Mass murderer David Ennis denied parole
The man behind one of Canada's most notorious mass murders will remain behind bars.
The National Parole Board determined during a Tuesday hearing at Bowden prison, north of Calgary, that David Ennis is still a risk to society after 30 years of incarceration, and not ready for release.
Ennis, who was known by the name David Shearing when he murdered six members of the Johnson Bentley families in 1982, expressed regret and "shame" about his crimes, but was told he'd have to take programs aimed at rehabilitating violent sex offenders if he's to gain release at his next hearing, which could be as early as two years from now.
Although the verdict was what friends and family of the slain Westbank residents had been working toward for months, it wasn't really cause for celebration.
"It was a very emotionally draining day, but there was a huge sigh of relief at the end," said Tammy Arishenkoff, a childhood friend of one of the girls that Ennis sexually assaulted and killed, and a driving force behind the most recent effort to keep him behind bars.
Around 20 advocates for the Johnson Bentley families attended the hearing, and were escorted to a chapel on the prison grounds where it took place.
"We took our seats, and he was brought in," Arishenkoff said, noting he never looked at them, but they did see his face as he passed.
"He sat maybe 10 feet away from where we were…It's the first time I've seen him, its not what I thought it would be."
Ariskenkoff, who was one of many who read a victim impact statement Tuesday, has said that Ennis's violent act forever changed the way she and many other Westbank residents saw the world, and she dreaded seeing him in person.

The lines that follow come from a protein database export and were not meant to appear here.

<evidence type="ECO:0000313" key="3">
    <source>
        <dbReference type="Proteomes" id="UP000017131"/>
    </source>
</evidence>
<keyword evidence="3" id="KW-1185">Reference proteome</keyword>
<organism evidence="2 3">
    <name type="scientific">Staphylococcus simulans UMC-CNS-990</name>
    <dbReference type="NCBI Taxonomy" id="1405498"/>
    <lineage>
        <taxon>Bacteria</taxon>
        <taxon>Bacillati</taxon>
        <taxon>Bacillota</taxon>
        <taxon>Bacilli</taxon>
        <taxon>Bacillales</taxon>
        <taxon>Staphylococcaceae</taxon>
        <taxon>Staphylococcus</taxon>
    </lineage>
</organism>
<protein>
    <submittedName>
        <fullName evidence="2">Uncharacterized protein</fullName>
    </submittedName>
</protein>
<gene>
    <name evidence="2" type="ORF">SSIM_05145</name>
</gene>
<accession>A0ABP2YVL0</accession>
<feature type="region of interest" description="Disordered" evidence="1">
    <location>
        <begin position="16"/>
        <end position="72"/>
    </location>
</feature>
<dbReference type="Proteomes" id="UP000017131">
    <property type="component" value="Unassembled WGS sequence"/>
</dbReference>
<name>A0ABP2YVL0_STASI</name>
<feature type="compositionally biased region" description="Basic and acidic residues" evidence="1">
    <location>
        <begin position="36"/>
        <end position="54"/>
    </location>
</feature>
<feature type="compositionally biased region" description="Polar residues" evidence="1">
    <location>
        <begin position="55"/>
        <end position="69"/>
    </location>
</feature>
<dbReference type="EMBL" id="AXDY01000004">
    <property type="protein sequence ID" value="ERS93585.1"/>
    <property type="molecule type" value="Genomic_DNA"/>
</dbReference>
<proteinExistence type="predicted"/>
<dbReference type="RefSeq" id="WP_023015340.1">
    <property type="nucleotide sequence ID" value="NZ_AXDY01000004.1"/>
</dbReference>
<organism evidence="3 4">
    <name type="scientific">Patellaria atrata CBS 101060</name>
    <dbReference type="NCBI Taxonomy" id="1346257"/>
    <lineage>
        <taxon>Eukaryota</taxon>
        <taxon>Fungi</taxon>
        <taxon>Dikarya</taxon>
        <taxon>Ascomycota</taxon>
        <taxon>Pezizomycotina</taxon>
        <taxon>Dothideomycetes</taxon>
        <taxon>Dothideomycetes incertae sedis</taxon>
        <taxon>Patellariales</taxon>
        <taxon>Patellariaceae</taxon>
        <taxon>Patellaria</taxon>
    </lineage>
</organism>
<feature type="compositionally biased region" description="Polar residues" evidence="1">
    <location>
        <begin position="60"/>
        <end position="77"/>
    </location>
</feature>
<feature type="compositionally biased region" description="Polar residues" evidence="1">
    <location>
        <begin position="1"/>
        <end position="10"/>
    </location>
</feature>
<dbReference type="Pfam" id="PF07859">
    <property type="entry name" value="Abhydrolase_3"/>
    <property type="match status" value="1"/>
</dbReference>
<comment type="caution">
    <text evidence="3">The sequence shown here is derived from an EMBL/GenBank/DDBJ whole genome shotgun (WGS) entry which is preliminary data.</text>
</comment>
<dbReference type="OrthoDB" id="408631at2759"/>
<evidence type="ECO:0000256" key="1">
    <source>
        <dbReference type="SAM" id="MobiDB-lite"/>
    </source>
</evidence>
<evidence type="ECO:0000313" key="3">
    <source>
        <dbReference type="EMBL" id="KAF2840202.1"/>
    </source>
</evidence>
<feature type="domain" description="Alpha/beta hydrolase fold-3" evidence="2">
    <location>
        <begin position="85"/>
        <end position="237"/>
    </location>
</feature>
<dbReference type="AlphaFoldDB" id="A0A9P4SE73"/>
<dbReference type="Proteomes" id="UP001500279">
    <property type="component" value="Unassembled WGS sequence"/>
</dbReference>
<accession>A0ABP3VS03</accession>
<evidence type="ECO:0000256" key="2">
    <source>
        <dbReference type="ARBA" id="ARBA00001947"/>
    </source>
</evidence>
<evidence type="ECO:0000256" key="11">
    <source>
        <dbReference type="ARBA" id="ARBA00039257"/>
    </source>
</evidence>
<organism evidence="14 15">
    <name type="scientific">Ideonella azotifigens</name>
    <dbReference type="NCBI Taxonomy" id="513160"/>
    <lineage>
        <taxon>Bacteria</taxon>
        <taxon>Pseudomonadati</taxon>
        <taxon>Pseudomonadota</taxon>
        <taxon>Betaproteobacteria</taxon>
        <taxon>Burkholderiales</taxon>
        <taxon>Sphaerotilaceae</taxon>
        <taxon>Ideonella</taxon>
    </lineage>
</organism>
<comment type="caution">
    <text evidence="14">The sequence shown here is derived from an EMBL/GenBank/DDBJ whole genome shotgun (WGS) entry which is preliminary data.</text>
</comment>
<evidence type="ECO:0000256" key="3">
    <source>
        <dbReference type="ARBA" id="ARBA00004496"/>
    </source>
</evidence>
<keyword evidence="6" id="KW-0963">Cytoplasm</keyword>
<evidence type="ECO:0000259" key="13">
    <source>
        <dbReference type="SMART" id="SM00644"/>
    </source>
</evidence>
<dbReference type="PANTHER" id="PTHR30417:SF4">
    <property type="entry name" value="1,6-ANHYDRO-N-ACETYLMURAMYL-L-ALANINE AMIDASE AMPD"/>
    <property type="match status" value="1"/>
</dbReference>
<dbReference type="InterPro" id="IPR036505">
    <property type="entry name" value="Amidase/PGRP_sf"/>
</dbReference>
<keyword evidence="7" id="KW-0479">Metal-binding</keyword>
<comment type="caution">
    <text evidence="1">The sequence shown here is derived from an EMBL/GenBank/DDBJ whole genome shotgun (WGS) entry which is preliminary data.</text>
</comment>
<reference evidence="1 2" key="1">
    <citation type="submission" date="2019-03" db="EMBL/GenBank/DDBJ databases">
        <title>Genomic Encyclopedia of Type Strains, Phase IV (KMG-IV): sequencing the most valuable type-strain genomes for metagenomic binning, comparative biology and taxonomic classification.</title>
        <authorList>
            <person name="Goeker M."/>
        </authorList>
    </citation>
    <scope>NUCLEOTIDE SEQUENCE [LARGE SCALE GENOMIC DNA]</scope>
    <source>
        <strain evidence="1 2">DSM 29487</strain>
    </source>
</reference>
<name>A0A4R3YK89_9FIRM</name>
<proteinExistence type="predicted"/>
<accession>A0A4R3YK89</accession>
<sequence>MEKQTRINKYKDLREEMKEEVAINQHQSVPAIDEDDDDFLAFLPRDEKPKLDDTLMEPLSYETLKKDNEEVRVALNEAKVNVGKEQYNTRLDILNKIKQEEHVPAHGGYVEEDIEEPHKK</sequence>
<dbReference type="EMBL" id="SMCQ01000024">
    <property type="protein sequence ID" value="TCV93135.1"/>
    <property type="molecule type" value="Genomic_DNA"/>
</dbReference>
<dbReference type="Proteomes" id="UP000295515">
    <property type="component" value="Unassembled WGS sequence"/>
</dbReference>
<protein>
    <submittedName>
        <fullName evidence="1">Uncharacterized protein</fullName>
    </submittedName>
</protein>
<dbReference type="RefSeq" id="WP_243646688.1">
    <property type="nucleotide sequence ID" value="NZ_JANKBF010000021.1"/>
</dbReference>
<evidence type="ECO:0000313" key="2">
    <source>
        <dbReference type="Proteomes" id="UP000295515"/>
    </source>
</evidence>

What she imagined and actually experienced, however, were two very different things.
"It's almost surreal. For 30 years we've had this picture of him, which came from that same file footage of him from 30 years ago…That man with black hair and a big nose," she said.
He still has the big nose, she said, but he's 53 years old, so he wears the time that's passed and he doesn't have all the earmarks a childhood bogeyman may.
"When he speaks, it's not the voice that you'd expect a monster to have. He sounds like a soft-spoken, normal person," she said.
"And it was surreal seeing him do normal gestures, like scratching his arms. I kept thinking, these are the hands that brutally killed six people, these are the hands that did horrible, awful things to my friend and her sister."
Arishenkoff said she and the family also found it difficult to listen to him answer questions about the crime he committed all those years ago.
"It was tough to hear some of the things he said about the girls," she said. "He had to speak about them quite a bit and he would say some things that would lead you to think he's a risk in certain situations."
Moving forward, Arishenkoff said she's more resolved to continue to lobby for changes in legislation that will cut-off the number of parole hearings the likes of Ennis get.
Every two years for the indefinite future, the family and friends of the family will have to endure the same process or Ennis will have a shot at freedom they don't believe he deserves.
"I'm going to work with some people in Ottawa to help with whatever cause they're fighting to get legislation changed," she said. "And we'll be getting ready for the next (round) of this."
In August 1982 members of three generations of the Johnson and Bentley families—George and Edith Bentley of Port Coquitlam, their daughter Jackie Johnson and her husband, Bob, of Westbank and their two daughters, 13-year-old Janet and 11-year-old Karen—were camping in Wells Gray Provincial Park.
Ennis stalked them for at least two days before he went to the campsite and shot the four adults so that he could kidnap the two young girls.
Over the next few days Ennis kept the girls hostage and sexually assaulted Janet. He eventually killed them as well, loaded all the bodies into one of the family's vehicles and torched it in a secluded area of the park.
Their remains were discovered on Sept. 13, 1982. It was another 14 months before investigators tracked down Ennis.
In 1984 Ennis pleaded guilty to six counts of second-degree murder and was sentenced to life in prison with no chance of parole for 25 years.